Midterm Course Evaluations

Doing course evaluations around midterm is not required, but many faculty find it very useful to assess student learning experiences and make tweaks during the semester that can improve the course for both instructor and students.

Both you and your students can benefit from a midterm “time out” to gather information about how the course is unfolding — what’s working and what isn’t. Hand out an evaluation form for students to fill out anonymously in class or complete online.
Your first instinct might be to keep the results to yourself. But if you share the outcomes with the class and outline any adjustments you plan to make in response to the midsemester critiques, students are more likely to be generous in the formal evaluations at the end of the term. If you can’t make the changes they want, you can at least explain your approach. Either way, odds are, students will remember that you cared enough to check in and be responsive. 

Measuring Up: How to Manage Those Dreaded Course Evaluations by Jane S. Halonen and Dana S. Dunn (June 1, 2023), Chronicle of Higher Education

Midterm Course Evaluations take many forms, from the simple “take out a piece of paper …” or “post anonymously in this Padlet” to surveys that allow you to ask narrative questions, as well as get quantitative feedback.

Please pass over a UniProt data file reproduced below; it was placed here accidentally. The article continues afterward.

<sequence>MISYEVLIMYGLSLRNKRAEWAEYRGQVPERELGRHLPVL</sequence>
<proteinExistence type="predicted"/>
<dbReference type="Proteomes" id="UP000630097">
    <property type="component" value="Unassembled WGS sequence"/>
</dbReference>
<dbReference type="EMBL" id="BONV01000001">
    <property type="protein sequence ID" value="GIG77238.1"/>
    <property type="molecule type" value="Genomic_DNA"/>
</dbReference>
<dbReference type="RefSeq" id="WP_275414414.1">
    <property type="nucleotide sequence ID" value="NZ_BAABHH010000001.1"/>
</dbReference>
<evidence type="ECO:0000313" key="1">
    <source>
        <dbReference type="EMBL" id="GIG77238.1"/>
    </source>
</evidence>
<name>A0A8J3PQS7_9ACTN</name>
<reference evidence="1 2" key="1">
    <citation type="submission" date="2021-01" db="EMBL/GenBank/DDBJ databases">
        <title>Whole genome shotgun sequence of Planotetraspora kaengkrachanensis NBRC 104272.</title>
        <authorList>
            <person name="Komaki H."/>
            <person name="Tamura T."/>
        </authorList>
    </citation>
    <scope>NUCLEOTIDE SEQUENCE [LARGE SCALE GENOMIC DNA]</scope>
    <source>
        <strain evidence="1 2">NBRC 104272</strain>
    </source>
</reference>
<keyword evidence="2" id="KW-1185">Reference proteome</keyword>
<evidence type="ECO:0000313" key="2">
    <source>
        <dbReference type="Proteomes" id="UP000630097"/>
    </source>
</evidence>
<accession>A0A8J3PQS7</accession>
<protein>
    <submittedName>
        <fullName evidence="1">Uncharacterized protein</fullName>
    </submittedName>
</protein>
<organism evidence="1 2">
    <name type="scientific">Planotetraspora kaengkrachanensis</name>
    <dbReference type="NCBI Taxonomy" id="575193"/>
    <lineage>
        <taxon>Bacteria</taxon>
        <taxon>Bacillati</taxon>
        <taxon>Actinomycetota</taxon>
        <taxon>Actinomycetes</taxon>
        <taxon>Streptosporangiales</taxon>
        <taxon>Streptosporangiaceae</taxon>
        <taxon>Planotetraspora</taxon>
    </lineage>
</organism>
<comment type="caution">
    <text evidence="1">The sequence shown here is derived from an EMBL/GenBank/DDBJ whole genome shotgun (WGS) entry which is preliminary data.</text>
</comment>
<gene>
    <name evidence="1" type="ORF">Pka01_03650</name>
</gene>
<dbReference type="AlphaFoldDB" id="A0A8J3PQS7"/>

A few sets of questions colleagues have found useful:

  1. What aspect of the course is most beneficial to your learning?
  2. What aspect of the course is least effective for your learning?
  3. What can the instructor do to improve your learning?
  4. What can you do to improve your learning?
  • Answer one question on each side of a 3×5 card:
    • How is the class going for you?
    • One concrete suggestion for improving the course.

You can also find a few simple digital templates by logging into Microsoft Forms (just click the “duplicate it” button, make any changes you’d like & share the link with your students):

  1. Keep/Start/Stop
  2. Feedback & Reflections

Additional Resources:

Why Professors Should Ask Students for Feedback Long Before the Semester is Over (Rebecca Koenig, EdSurge, June 10, 2021)

This website is maintained by the Dean for Faculty Development at the College of Wooster. Contact me if you have questions or suggestions. Dr. Christa Craven: ccraven@wooster.edu